One of the reasons why Doncaster Rovers play better away – and you may not like it: Liam Hoden column

It is time to address the elephant in the room - or the herd of them making an unwelcome racket in the stadium to be specific.

Thursday, 13th February 2020, 11:45 am
Updated Thursday, 13th February 2020, 5:17 pm

There is often an atmosphere in the ground that is bizarre and unfathomable, certainly unhelpful, at times toxic.

Before launching into the criticism I am about to deliver, I must point out that my experience of the Keepmoat purely comes from sitting in the press box in the middle of the west stand.

And not for one minute would I suggest that everyone is partaking in the behaviour I will refer to.

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Rovers in action at the Keepmoat
Rovers in action at the Keepmoat

But there is a genuine issue that had me scratching my head yet again on Tuesday night.

The swiftness with which certain sections of the ground get on the backs of individual players and the team as a whole is strange at best.

And I think it is safe to say that it had an impact then, as it has before.

The most startling incident of this came in the clash with Accrington Stanley at the Keepmoat last season.

Rovers were on the brink of securing a place in the play-offs - certainly they were firmly in the driving seat to do so.

Yet, when things were not going their way in that game, some supporters turned.

Wandering into the ground without prior knowledge, you would have assumed Rovers were slumping towards relegation. I couldn’t remember such a reaction when Rovers were doing that just three years prior.

In almost every game this season there have been incidents of it - no matter how well Rovers are faring.

If someone dares to turn and play a backwards pass, they are greeted with impatient groans, even when there was nothing on ahead of them.

And it flared up again on Tuesday against Bolton.

Frustration was understandable with the incident which led to Bolton’s goal.

Rovers have put themselves under pressure on countless occasions this season by playing out from the back with mixed success.

Seeing them punished when there were other, more crude but effective options there for them, was indeed frustrating.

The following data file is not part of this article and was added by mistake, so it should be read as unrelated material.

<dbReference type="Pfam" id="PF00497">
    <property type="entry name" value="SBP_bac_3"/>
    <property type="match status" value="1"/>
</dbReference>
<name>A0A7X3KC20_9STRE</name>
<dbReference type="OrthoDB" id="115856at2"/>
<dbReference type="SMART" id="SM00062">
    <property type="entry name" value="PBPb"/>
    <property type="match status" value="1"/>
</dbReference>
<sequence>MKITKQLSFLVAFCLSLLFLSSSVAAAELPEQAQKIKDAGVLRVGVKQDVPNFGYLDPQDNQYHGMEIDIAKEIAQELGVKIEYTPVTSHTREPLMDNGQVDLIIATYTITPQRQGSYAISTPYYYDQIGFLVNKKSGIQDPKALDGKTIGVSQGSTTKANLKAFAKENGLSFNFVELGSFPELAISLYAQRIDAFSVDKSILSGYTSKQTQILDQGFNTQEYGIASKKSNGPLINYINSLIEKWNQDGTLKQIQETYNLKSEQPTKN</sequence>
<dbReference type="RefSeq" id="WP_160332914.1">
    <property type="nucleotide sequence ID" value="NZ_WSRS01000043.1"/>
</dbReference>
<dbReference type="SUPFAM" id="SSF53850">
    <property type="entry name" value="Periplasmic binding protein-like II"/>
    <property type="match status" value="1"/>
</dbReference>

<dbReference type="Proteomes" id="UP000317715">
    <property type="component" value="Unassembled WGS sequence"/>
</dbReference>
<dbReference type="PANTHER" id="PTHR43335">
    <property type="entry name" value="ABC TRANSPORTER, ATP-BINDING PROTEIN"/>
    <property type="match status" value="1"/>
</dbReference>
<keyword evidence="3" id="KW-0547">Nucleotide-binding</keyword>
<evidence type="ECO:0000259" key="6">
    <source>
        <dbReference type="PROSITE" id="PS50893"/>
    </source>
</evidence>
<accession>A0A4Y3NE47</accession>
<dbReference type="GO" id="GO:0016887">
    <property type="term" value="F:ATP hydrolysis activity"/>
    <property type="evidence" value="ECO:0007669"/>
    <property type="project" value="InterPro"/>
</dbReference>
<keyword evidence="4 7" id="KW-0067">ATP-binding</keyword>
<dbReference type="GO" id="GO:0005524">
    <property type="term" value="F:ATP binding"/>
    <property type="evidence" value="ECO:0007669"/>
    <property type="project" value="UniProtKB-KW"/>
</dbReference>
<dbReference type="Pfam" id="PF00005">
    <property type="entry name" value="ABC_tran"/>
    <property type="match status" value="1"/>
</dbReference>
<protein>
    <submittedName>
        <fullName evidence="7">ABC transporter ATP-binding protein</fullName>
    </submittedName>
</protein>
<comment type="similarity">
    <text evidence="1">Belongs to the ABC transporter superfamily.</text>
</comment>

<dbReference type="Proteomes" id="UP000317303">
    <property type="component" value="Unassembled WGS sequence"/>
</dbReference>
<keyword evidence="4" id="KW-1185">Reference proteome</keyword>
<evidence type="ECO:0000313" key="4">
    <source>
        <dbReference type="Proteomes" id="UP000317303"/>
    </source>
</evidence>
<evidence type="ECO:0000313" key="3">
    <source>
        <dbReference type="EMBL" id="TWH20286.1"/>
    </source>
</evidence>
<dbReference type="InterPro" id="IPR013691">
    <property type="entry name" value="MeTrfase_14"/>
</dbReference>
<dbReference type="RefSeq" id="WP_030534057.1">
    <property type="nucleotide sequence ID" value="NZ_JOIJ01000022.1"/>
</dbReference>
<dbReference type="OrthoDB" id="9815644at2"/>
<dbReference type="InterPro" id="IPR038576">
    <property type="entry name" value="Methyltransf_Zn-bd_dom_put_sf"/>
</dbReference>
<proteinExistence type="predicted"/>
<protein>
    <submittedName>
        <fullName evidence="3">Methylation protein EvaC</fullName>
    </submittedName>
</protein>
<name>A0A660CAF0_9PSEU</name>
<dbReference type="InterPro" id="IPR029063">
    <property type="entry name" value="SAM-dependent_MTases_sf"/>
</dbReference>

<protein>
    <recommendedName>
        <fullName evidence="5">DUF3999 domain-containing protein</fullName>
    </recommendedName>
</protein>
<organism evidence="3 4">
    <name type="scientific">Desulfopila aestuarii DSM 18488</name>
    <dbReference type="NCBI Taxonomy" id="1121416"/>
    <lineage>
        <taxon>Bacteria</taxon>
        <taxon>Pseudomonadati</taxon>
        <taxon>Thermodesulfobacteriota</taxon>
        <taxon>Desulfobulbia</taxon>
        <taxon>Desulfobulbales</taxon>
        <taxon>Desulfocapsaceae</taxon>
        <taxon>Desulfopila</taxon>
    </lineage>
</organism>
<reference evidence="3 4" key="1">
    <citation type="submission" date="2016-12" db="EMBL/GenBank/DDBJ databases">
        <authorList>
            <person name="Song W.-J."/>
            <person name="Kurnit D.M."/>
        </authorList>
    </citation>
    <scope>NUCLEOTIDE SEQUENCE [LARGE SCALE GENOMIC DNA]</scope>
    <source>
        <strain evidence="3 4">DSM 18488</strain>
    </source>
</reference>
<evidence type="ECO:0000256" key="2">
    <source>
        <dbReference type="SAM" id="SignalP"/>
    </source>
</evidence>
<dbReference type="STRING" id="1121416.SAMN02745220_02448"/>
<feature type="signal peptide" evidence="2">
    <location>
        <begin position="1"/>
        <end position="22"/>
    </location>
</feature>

But it seemed to put plenty of people in a funk and they berated Rovers for every error and every time they paused in possession.

Rovers, a team that was winning the football match, heading for a sixth win in their last ten matches.

And that win put them eighth in the table.

And two points off the play-offs.

Unfathomable.

Ben Sheaf has found himself in the position of whipping boy in chief. And with each passing game, as he continues his development, that status gets all the more baffling.

On Tuesday against Bolton he was excellent in the first half. He pushed high up the pitch, linked up play around the Bolton box and tidied up nicely in midfield.

Towards the end of the half, he attempted to spray a ball out wide to Kieran Sadlier but saw it cut out by the full back - an action which drew a very loud angry and frustrated groan.

It was the first mistake he had made in what had been an excellent performance. Other players that had misplaced less ambitious passes were not met with the same treatment.

Sheaf was then the main recipient of moans and groans during Rovers’ tricky spell in the second half, admittedly after he had played a role in Bolton’s goal.

It was no coincidence though that he made more mistakes.

And it was no coincidence that his teammates did also.

It seems contradictory to say the behaviour and attitude of supporters is having a negative effect on the team. It certainly should be contradictory.

I am no one to tell supporters how to behave or what to think. You pay your money to watch your team and, within reason, have the right to vocalise your feelings as you see fit.

But I just find the attitude sometimes baffling, frustrating and disappointing.

More patience and encouragement would make a real difference, in the same way the opposite does.

Plenty has been said about Rovers being more effective on the road than at the Keepmoat.

It may very well be because home comforts aren’t actually that comfortable at all.